Apple’s iTunes on Mac might be good for many purposes but playing your local music is not one of them. It has become a bloated software which someone uses only when they have to. A music player needs to be light, fast and should make accessing one’s music library easy. It should also be able to easily organize music library, create custom playlists, set preferred audio profiles, support multiple audio formats, deliver the best quality of audio, and have an intuitive and good looking interface. We tested numerous music player apps for Mac and then ranked them based on the above-mentioned qualities. So, here are the 7 best music players for Mac you should try:
1. VOX Music Player
This is hands down the best music player you can get for your Mac. It hits all the right boxes. The layout is minimalistic, with an intuitive and easy to use interface. You can create playlists and collections to organize your music. When you are playing a certain playlist you can just drag and drop songs to queue them. You can also connect your SoundCloud account and sync your music across both the platforms. It supports most of the audio formats including high-res formats like FLAC. In fact, the main focus of VOX is to provide the best quality and lossless music listening experience to its users.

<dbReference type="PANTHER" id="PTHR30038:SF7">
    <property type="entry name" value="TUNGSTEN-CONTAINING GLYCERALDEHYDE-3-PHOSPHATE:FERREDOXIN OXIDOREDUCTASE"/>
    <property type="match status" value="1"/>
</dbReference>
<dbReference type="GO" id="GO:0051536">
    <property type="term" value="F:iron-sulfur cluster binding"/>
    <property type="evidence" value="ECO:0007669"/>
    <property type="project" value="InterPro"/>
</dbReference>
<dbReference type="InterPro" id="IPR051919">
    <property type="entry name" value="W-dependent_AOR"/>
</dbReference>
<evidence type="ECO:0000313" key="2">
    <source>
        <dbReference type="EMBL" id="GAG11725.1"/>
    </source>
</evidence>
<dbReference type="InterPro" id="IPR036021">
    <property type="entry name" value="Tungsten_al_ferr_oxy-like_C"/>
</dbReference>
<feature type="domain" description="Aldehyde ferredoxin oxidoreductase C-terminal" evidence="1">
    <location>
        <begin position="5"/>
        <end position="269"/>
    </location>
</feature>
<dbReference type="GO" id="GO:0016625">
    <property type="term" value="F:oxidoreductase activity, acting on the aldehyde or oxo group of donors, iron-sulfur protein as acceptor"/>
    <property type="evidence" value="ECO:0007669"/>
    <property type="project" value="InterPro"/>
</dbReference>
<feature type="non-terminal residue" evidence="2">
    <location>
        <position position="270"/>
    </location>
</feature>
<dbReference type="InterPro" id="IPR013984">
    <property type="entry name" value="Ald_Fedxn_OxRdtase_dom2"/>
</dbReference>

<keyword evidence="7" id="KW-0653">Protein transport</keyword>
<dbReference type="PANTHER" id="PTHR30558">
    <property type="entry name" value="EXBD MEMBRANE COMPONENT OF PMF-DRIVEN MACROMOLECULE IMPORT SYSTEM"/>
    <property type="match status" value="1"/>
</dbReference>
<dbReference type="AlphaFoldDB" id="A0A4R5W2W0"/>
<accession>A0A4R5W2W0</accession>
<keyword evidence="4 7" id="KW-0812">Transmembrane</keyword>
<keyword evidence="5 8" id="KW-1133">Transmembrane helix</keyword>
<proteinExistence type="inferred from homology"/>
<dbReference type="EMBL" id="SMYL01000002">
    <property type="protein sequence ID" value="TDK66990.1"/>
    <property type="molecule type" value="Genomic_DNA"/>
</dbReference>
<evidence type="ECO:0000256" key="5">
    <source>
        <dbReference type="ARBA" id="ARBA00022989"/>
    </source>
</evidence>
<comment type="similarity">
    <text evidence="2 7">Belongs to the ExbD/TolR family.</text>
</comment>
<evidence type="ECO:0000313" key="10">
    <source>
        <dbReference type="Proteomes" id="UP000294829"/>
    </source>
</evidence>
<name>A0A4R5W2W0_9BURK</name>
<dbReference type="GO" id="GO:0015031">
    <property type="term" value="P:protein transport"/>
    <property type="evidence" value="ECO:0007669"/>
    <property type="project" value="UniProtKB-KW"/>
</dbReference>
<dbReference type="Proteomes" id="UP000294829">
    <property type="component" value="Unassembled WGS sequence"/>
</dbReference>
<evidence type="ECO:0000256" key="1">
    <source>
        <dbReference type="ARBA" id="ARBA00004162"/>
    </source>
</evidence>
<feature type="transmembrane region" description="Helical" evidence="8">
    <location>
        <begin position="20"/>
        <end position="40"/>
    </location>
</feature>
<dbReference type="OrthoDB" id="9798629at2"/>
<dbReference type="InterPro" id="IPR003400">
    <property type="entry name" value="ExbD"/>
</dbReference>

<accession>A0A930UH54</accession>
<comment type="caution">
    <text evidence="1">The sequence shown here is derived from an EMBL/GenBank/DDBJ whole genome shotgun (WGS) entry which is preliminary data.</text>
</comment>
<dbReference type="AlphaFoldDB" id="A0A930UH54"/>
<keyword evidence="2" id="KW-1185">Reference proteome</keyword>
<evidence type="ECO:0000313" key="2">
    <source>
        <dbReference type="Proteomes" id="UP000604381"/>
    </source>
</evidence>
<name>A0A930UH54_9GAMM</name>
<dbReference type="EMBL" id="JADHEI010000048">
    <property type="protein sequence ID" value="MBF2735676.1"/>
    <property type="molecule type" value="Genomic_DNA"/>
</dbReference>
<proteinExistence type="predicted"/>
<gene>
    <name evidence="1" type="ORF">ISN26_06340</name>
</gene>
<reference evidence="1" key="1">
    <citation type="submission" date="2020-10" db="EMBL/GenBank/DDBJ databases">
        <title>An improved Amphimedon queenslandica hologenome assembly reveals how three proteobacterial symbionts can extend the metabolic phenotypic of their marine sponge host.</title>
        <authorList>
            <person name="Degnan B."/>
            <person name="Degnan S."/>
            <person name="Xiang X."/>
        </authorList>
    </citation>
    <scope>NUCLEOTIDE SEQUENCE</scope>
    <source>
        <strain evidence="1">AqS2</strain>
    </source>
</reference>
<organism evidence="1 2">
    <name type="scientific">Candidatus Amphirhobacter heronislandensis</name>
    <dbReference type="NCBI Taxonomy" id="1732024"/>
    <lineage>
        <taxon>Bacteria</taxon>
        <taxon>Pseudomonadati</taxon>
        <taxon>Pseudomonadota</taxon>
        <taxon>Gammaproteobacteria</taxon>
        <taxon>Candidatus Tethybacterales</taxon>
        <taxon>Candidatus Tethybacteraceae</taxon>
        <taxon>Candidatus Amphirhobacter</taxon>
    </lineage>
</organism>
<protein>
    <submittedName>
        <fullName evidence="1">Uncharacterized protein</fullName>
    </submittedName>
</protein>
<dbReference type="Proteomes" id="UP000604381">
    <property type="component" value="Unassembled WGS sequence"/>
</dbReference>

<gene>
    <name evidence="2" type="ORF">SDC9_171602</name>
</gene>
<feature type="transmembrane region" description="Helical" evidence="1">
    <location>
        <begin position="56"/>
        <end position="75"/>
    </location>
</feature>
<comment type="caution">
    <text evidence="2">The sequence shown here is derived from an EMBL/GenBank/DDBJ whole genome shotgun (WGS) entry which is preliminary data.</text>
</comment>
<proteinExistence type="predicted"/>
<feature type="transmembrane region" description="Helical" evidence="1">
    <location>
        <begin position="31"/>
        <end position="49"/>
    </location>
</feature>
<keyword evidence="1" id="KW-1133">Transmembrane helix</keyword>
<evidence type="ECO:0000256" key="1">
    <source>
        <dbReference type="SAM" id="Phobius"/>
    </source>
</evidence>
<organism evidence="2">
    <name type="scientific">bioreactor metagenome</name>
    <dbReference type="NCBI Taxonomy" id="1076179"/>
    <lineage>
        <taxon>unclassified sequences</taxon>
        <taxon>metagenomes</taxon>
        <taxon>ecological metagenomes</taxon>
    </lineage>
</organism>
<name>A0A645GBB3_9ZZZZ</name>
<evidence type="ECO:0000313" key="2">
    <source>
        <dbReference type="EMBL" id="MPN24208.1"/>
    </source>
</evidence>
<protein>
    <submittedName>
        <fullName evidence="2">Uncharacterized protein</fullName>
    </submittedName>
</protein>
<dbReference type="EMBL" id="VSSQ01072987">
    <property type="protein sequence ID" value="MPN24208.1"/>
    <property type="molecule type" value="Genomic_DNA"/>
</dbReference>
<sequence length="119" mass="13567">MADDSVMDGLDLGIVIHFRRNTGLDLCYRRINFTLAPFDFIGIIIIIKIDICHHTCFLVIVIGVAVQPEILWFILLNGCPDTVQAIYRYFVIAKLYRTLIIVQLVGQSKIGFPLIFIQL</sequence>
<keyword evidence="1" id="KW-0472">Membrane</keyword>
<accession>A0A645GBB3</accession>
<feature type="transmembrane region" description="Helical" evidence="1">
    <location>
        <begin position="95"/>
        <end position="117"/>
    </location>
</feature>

The above-mentioned features were enough to make VOX our first choice, but this one goes above and beyond. If you opt for the monthly subscription, it gives you unlimited cloud sync with high res streaming capabilities. It means you can upload your own music to its cloud and stream via any of your Apple devices including iPhones and iPads. You can unlock more than 30,000 radio stations running across the world and listen to them right in your living room. The features are just endless. If you are thinking of getting a music player for your Mac, look nowhere else.
Install: (Free, with in-app purchases)